Day 3: Going Downhill Fast
You thought we were kidding about the plethora of winter sports options this far below the Mason-Dixon? For starters, there are six ski areas, which usually open in November and stay open into March. Cataloochee and Sugar Mountain are typically among the first to open, and Appalachian Ski Mountain, Beech Mountain Resort, Sapphire Valley and Wolf Ridge Ski Resort soon follow.
Cold weather gets the downhill areas primed for opening. If there’s natural snow and extended periods of cold, the winter sports options expand. With as little as 6 inches of natural snow, cross-country skiing becomes an option on stretches of the Blue Ridge Parkway (which isn’t plowed) and on the 30 miles of carriage trails at Moses Cone Memorial Park near Blowing Rock. You can even rent cross-country skis at the Pineola Inn and Ski Shop in Pineola. If you’ve got snowshoes, mid-winter conditions in the higher elevations such as Mount Mitchell, the Black Mountains and Roan Mountain sometimes support snowshoeing, and novices can always take a tour at Sugar Mountain.
And yes, there’s even ice climbing, again, when conditions conspire (most reliably along the Blue Ridge Parkway near N.C. Highway 215). A professional guide service is highly recommended; Fox Mountain Guides is happy to put you on ice.
No matter which winter pursuit you pursue, at the end of the day you’ll be hungry for a hot meal in a warm place. Asheville, with its abundance of great restaurants, will be on your drive back. So much to choose from, but after working up a winter appetite you’d be hard-pressed to do better than the original Tupelo Honey Cafe. Try the Tupelo Honey Shrimp and Grits (with goat cheese and roasted red pepper sauce), Honey-Dusted Fried Chicken, or biscuits and honey. Expect another night of sound sleep.
Day 4: Hiking with the Stars
Asheville is a celebrity haven: Steve Martin, Gladys Knight, Zach Galifianakis, President Barack Obama – they’re all regulars. It’s also popular with celebrity athletes, including Jennifer Pharr Davis, the record-holder for hiking the 2,150-mile Appalachian Trail in just 46 days. While most celebrities keep a low profile, she’ll take you on a guided hike through her Blue Ridge Hiking Co. (Imagine Michael Jordan, another Asheville regular, playing tourists one-on-one.) Waterfalls, 6,000-foot peaks – if it’s in the Pisgah National Forest, Blue Ridge will take you there.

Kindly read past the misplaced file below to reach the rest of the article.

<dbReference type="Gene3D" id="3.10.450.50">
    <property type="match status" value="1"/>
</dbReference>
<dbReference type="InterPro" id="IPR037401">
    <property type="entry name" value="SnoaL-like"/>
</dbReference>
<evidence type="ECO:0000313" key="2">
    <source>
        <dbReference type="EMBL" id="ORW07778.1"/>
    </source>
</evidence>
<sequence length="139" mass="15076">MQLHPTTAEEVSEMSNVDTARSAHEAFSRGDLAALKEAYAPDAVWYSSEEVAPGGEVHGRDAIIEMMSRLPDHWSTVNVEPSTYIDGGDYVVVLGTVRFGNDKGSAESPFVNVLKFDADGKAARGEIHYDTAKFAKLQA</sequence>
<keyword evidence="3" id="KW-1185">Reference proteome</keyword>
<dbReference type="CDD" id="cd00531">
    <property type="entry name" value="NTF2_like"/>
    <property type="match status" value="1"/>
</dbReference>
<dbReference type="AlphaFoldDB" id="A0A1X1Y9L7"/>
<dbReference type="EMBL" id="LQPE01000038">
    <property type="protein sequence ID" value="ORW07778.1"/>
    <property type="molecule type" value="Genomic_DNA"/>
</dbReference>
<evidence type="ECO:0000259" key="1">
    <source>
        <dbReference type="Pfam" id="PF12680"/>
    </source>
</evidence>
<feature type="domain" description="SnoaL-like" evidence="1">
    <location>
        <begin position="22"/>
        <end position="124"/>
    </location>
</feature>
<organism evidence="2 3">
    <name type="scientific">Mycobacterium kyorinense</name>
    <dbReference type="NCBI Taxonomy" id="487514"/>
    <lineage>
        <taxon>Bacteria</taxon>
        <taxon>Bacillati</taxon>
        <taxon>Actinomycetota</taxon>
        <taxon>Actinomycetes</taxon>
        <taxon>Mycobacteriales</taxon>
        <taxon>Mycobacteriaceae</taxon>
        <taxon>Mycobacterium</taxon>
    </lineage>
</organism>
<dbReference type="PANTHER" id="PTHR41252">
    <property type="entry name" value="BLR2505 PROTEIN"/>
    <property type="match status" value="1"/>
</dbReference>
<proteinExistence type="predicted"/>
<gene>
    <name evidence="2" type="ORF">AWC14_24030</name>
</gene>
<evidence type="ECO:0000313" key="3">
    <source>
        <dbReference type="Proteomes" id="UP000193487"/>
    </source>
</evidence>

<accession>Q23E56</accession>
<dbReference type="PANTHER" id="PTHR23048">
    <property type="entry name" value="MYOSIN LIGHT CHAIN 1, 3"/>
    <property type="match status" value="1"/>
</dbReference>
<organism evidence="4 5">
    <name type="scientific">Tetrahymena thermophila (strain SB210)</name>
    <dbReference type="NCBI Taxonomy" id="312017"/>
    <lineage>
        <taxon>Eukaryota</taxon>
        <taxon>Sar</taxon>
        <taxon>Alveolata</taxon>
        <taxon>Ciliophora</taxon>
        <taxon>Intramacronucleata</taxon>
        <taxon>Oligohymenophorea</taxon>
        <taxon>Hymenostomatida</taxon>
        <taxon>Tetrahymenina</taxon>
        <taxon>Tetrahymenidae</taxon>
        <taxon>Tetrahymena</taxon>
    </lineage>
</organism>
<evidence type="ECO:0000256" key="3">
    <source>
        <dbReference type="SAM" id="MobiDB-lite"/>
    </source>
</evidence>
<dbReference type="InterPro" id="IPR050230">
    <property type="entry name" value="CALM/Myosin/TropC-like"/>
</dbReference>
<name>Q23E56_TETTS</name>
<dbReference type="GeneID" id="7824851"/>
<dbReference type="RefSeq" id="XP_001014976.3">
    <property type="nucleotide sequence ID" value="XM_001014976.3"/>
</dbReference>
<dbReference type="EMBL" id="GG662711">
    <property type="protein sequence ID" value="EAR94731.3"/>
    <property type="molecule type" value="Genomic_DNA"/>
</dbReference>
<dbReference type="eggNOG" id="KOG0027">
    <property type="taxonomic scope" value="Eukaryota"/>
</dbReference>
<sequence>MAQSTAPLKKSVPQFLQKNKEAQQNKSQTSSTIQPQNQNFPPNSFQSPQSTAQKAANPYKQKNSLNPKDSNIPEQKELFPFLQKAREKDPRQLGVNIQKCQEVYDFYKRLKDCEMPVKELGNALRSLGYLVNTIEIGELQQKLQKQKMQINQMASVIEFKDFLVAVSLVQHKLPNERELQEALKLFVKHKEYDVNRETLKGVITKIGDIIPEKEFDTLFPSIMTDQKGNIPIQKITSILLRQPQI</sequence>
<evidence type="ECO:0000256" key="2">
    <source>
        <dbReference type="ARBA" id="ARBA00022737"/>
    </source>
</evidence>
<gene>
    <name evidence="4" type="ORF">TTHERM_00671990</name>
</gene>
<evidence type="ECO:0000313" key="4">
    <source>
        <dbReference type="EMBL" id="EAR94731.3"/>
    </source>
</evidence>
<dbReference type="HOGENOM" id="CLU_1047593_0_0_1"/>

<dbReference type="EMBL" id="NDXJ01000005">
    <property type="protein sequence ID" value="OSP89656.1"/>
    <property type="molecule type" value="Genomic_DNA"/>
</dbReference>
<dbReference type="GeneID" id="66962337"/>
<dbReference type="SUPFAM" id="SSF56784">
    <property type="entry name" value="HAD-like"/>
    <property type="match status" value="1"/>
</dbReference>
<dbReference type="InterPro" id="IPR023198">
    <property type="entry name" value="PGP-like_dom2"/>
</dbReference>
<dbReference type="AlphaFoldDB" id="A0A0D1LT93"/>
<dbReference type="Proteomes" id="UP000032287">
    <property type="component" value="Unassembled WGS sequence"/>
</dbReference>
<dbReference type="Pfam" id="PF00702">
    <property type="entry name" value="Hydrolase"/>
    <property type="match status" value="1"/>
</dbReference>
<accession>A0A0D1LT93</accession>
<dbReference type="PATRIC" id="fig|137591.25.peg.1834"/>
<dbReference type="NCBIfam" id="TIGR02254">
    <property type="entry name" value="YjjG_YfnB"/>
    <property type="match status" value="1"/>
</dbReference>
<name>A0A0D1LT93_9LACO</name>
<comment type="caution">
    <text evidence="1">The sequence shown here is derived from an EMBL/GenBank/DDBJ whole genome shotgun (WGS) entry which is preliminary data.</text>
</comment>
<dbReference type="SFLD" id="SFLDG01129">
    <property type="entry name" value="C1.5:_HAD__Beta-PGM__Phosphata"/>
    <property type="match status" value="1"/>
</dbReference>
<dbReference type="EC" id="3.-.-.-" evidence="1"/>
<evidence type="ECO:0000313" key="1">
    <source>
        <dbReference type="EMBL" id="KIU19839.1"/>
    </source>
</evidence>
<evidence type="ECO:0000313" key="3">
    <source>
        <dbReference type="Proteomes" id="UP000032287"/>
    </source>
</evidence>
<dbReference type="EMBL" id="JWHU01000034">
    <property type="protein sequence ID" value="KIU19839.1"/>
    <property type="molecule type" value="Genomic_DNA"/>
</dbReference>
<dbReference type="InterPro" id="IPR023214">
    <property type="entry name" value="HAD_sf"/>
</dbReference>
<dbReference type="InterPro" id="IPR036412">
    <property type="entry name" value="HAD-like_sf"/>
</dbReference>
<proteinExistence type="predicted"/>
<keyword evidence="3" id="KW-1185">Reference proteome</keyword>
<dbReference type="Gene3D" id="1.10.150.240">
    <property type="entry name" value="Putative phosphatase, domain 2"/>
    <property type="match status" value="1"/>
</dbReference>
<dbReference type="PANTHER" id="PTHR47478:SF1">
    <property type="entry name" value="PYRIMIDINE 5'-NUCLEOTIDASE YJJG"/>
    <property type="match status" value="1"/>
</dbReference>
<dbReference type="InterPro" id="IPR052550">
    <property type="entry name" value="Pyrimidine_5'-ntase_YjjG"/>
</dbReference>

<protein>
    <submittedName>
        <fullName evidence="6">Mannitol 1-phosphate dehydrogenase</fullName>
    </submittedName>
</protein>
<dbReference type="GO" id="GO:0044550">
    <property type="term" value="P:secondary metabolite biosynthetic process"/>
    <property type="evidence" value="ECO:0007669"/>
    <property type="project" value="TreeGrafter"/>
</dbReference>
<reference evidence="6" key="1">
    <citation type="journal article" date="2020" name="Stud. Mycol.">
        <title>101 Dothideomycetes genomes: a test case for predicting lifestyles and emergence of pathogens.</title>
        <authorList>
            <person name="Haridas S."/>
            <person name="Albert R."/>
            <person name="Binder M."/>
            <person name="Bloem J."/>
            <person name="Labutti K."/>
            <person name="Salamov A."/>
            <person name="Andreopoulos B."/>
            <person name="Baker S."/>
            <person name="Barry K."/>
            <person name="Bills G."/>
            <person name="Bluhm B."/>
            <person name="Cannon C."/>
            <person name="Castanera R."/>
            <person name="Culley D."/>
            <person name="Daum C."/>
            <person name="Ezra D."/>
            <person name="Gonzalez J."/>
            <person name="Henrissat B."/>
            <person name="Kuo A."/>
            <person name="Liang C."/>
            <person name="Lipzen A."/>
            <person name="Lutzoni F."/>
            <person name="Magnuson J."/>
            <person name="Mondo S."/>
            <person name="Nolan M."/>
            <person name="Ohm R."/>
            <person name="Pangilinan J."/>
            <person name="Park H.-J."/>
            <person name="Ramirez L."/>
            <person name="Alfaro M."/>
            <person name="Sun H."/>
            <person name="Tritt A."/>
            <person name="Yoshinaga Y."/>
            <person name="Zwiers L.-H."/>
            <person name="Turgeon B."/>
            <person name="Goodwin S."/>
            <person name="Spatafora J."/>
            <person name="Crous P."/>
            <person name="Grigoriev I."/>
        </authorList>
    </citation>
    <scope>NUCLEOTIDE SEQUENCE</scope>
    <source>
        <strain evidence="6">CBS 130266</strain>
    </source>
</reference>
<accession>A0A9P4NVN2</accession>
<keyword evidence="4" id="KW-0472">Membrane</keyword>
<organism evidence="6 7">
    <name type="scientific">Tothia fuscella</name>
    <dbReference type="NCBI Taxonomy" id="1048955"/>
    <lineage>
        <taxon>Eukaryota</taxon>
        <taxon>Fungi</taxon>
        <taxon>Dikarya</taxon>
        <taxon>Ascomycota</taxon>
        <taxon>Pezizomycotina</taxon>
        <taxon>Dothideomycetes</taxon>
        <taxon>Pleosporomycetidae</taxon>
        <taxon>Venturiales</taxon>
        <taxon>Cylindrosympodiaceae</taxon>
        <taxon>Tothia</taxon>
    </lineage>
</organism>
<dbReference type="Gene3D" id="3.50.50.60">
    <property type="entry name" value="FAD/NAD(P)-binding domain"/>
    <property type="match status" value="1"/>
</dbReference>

Comfortable exploring on your own? Mount Mitchell State Park offers the highest hiking in the East, with its namesake peak topping out at 6,684 feet. Access is via the Blue Ridge Parkway, which closes in bad weather; call ahead to see if the park is open: (828) 675-4611.
Bent Creek Experimental Forest on the southwest side of Asheville has miles of mellow hiking, much of it on old natural surface roadbeds. And the Hickory Nut Gorge area 20 miles south of Black Mountain has trail networks in the Florence Nature Preserve, at Chimney Rock State Park and elsewhere. In addition, if ice climbing isn’t to be, Rumbling Bald near Lake Lure is a rock climbing hotspot in winter thanks to its southern exposure, which keeps climbers warm and limber.
That sunny southern exposure is great for one more thing after an adventure-filled four days: a nap.